Ash dieback: the end of British woodlands as we know them?

Oct 25, 2012

Deadly fungus that killed 90 per cent of ash trees in Denmark is being dubbed the new Dutch elm disease

Humphrey Bolton

ASH DIEBACK, a disease that has the potential to devastate Britain’s ash tree population, has been found for the first time in mature UK woodland.

Until now ‘chalara dieback’, as it is also known, had only been recorded in a few nursery specimens in this country. The discovery of what is being termed “the new Dutch elm disease” – which killed more than 25m elms in the UK from the 1960s – has prompted some environmentalists to warn this could be the end for ash trees in Britain.

Ash dieback is a disease caused by the fungus Chalara fraxinea. The tiny spores attach themselves to the leaves, which turn brown and fall, leaving the distressed tree so weakened that eventually it dies. Evidence suggests the spores can travel up to 20km, floating on air currents.

Chalara fraxinea is known to kill as many as nine out of 10 of the plants it infects. The fungus has spread across Germany, Poland and other parts of northern Europe in the past seven years, and has wiped out around 90 per cent of ash trees in Denmark.

Ash, along with oak, is a key constituent of mature British woodlands. With an estimated 80m trees, the ash population makes up nearly a third of the forests and other woodland areas in the UK.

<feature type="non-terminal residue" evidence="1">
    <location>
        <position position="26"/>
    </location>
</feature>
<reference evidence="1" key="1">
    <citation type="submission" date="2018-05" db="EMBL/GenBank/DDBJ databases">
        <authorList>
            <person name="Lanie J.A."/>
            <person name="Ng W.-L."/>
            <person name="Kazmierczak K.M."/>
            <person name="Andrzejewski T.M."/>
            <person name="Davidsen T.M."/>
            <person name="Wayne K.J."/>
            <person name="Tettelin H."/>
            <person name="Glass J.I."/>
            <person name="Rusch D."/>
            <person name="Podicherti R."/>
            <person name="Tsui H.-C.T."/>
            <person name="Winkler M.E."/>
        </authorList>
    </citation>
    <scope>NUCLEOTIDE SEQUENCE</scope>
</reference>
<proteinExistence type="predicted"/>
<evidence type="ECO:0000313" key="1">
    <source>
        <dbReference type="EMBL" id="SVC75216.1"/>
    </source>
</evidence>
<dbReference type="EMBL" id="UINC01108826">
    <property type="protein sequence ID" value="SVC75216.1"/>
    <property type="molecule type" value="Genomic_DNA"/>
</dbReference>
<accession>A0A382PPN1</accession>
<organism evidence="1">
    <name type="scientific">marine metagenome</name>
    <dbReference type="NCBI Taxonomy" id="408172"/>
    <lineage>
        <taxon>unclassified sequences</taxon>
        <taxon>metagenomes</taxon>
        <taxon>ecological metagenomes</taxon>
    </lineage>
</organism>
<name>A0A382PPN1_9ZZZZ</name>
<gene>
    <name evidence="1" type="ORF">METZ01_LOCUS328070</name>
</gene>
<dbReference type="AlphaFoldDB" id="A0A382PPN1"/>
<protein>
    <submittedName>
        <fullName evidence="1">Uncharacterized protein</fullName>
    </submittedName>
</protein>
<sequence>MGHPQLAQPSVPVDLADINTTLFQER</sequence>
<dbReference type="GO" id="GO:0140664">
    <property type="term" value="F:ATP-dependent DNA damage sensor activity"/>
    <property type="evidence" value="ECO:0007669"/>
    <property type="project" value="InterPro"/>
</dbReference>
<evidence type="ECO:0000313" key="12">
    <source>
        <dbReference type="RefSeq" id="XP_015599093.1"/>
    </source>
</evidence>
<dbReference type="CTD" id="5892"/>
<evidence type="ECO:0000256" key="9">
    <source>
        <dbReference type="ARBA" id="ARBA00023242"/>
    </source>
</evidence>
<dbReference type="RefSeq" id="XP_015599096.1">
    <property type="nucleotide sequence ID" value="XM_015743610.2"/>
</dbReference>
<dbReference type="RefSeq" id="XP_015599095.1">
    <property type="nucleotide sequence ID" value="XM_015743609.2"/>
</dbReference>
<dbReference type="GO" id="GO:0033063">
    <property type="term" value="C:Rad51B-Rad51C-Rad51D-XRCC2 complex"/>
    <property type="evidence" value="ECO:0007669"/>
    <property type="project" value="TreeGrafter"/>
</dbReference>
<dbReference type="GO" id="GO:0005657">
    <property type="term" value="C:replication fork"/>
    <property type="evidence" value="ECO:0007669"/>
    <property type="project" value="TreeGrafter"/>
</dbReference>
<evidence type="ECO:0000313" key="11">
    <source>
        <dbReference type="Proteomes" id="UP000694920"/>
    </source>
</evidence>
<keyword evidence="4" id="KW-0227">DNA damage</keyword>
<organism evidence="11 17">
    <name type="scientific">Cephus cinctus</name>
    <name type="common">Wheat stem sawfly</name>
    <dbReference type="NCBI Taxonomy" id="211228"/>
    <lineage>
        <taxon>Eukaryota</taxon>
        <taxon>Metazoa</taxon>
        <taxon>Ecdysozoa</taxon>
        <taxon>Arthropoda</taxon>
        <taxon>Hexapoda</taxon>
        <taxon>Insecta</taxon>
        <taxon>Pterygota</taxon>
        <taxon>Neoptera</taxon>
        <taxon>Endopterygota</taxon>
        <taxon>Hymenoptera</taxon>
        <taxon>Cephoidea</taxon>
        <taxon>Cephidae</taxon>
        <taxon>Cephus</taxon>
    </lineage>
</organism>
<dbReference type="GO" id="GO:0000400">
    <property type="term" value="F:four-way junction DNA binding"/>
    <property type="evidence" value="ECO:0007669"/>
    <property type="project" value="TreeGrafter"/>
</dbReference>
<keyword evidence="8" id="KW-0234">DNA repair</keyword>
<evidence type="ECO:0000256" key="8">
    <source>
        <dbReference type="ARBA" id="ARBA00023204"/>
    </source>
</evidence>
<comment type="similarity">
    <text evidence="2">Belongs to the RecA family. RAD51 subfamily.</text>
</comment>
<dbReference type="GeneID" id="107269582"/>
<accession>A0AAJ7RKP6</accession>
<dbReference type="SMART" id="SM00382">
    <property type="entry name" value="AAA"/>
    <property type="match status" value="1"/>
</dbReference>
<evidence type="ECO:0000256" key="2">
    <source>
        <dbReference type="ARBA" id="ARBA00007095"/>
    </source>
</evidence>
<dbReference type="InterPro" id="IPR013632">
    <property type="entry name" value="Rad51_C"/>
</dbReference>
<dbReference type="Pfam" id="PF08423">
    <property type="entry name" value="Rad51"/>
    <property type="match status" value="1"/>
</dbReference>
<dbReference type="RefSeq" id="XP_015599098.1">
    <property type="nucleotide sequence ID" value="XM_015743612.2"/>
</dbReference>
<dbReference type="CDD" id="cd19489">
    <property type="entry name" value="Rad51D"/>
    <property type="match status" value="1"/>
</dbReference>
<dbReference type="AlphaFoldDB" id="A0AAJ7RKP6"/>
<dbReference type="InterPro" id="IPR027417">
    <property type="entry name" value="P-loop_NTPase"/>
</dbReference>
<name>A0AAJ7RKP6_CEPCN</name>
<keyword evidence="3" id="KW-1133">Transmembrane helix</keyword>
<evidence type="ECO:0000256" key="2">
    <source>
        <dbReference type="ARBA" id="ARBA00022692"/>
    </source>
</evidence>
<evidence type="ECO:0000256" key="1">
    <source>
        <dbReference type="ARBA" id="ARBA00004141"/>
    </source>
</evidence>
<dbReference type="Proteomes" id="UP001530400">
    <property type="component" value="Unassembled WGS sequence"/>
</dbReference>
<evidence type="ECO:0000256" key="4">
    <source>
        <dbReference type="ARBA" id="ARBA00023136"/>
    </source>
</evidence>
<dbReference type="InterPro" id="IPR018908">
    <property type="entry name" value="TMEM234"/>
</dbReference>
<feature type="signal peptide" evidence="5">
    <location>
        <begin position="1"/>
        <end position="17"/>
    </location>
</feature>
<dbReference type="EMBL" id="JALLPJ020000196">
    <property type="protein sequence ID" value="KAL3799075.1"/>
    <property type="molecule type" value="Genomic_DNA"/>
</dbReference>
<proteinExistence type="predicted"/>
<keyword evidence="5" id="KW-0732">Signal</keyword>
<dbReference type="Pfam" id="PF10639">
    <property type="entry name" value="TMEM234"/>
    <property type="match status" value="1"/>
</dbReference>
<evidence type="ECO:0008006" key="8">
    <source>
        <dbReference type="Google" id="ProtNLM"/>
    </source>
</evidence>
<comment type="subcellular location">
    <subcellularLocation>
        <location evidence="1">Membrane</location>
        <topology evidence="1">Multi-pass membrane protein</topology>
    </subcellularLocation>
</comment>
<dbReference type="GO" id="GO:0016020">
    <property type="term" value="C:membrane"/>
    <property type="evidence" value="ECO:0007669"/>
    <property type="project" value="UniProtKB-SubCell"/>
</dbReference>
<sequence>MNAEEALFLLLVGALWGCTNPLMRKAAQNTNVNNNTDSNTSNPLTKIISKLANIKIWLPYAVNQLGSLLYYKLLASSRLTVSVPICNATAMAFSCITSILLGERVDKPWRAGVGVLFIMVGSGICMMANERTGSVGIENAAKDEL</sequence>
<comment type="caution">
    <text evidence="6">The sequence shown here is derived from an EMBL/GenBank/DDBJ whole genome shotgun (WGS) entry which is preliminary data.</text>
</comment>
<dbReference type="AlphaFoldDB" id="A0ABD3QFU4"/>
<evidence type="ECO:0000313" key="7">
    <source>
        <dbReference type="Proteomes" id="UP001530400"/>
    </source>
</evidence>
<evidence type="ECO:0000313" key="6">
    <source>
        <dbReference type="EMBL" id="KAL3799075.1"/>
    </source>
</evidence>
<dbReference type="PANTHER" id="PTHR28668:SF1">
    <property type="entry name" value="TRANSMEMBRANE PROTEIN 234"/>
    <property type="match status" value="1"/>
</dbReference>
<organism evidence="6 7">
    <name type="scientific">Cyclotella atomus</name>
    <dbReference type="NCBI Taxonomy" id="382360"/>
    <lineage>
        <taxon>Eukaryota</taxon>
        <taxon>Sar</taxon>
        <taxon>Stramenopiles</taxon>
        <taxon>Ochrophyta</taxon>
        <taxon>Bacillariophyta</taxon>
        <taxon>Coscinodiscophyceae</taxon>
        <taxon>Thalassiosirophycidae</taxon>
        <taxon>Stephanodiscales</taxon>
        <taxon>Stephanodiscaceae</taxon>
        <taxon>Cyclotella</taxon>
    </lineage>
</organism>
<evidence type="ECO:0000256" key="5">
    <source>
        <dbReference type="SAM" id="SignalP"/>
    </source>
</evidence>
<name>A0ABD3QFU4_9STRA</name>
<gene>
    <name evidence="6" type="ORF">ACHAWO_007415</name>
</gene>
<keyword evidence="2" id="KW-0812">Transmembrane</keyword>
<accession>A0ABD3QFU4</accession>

Norman Starks, the Woodland Trust’s operations director, told The Guardian that a loss on the scale already seen in Denmark could have a devastating effect on Britain’s countryside. “It would be an environmental disaster,” he said. “The impact on woodland biodiversity would be huge.”

Until recently, ash dieback had only been found in a handful of young trees in nurseries and newly planted woodlands. The Forestry Commission thought it could control the disease by stopping imports of saplings and by forcing nurseries to carry out checks for the fungus.

However, the disease has now been found in ashes at two sites in East Anglia, the Woodland Trust's Pound Farm woodland in Suffolk, and Norfolk Wildlife Trust's Lower Wood reserve in Ashwellthorpe. Any hope of containment has been dashed.

According to The Guardian, there is no effective treatment for ash dieback. To try and stop its spread, imports of ash saplings from mainland Europe will have to be banned and affected trees in this country felled and burnt. The Woodland Trust has called for an emergency summit or taskforce to be set up by the Government to tackle tree diseases.

“It’s the international plant trade that has created this threat to the UK’s ash trees,” added Starks. “We must stop buying cheap saplings from the giant nurseries in eastern Europe where the fungus is rampant.”

The BBC reports that a government consultation on whether to ban imports of ash trees in the UK is set to close on Friday and it is widely expected that legislation will be passed in time for a ban to be in force by mid-November.

The Horticultural Trades Association has urged members to abide by a voluntary moratorium on importing ash trees for planting in this country.

So far the discovery in the wild is limited to forests in Norfolk. Roger Coppock, head of analysts at the Forestry Commission, told the Today programme that the Commission has already dispatched teams in the countryside to inspect ash trees for symptoms so they can establish the spread of the disease.

Dr John Morgan, head of the Forestry Commission’s plant health service told The Daily Telegraph there is a chance the East Anglia case is an isolated one but others fear it is already too late.

The environmental blogger George Monbiot condemned the goverment’s “nine months of dithering” since the disease was first discovered in the UK in February, taking to Twitter to say it may be too late to “shut the stable door” on ash dieback.

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